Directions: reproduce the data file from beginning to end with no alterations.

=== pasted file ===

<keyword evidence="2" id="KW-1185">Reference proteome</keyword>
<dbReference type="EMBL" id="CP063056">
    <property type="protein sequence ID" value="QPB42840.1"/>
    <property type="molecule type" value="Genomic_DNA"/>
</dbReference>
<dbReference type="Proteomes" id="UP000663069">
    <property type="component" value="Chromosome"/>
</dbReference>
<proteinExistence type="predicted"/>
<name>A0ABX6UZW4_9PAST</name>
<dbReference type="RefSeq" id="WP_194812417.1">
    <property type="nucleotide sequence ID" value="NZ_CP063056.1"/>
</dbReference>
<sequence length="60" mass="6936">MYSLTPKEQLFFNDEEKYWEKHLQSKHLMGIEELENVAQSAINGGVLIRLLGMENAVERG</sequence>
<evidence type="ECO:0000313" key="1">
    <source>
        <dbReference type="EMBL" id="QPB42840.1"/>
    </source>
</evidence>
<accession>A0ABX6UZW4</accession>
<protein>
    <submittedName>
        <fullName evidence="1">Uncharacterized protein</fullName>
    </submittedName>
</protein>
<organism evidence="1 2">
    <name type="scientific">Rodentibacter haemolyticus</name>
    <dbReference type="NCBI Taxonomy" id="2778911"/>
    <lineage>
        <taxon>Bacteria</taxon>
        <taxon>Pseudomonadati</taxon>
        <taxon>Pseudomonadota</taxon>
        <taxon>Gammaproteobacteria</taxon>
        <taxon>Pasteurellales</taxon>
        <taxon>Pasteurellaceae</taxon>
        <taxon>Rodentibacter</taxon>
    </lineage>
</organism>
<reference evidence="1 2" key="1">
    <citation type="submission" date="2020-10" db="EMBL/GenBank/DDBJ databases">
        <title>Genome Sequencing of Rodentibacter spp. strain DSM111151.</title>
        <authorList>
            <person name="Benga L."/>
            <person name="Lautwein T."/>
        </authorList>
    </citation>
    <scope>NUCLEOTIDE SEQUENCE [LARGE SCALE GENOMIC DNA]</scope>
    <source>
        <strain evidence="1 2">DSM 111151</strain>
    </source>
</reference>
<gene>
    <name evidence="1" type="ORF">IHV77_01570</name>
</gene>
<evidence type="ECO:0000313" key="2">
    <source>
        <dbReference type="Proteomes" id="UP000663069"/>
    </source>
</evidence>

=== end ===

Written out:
<keyword evidence="2" id="KW-1185">Reference proteome</keyword>
<dbReference type="EMBL" id="CP063056">
    <property type="protein sequence ID" value="QPB42840.1"/>
    <property type="molecule type" value="Genomic_DNA"/>
</dbReference>
<dbReference type="Proteomes" id="UP000663069">
    <property type="component" value="Chromosome"/>
</dbReference>
<proteinExistence type="predicted"/>
<name>A0ABX6UZW4_9PAST</name>
<dbReference type="RefSeq" id="WP_194812417.1">
    <property type="nucleotide sequence ID" value="NZ_CP063056.1"/>
</dbReference>
<sequence length="60" mass="6936">MYSLTPKEQLFFNDEEKYWEKHLQSKHLMGIEELENVAQSAINGGVLIRLLGMENAVERG</sequence>
<evidence type="ECO:0000313" key="1">
    <source>
        <dbReference type="EMBL" id="QPB42840.1"/>
    </source>
</evidence>
<accession>A0ABX6UZW4</accession>
<protein>
    <submittedName>
        <fullName evidence="1">Uncharacterized protein</fullName>
    </submittedName>
</protein>
<organism evidence="1 2">
    <name type="scientific">Rodentibacter haemolyticus</name>
    <dbReference type="NCBI Taxonomy" id="2778911"/>
    <lineage>
        <taxon>Bacteria</taxon>
        <taxon>Pseudomonadati</taxon>
        <taxon>Pseudomonadota</taxon>
        <taxon>Gammaproteobacteria</taxon>
        <taxon>Pasteurellales</taxon>
        <taxon>Pasteurellaceae</taxon>
        <taxon>Rodentibacter</taxon>
    </lineage>
</organism>
<reference evidence="1 2" key="1">
    <citation type="submission" date="2020-10" db="EMBL/GenBank/DDBJ databases">
        <title>Genome Sequencing of Rodentibacter spp. strain DSM111151.</title>
        <authorList>
            <person name="Benga L."/>
            <person name="Lautwein T."/>
        </authorList>
    </citation>
    <scope>NUCLEOTIDE SEQUENCE [LARGE SCALE GENOMIC DNA]</scope>
    <source>
        <strain evidence="1 2">DSM 111151</strain>
    </source>
</reference>
<gene>
    <name evidence="1" type="ORF">IHV77_01570</name>
</gene>
<evidence type="ECO:0000313" key="2">
    <source>
        <dbReference type="Proteomes" id="UP000663069"/>
    </source>
</evidence>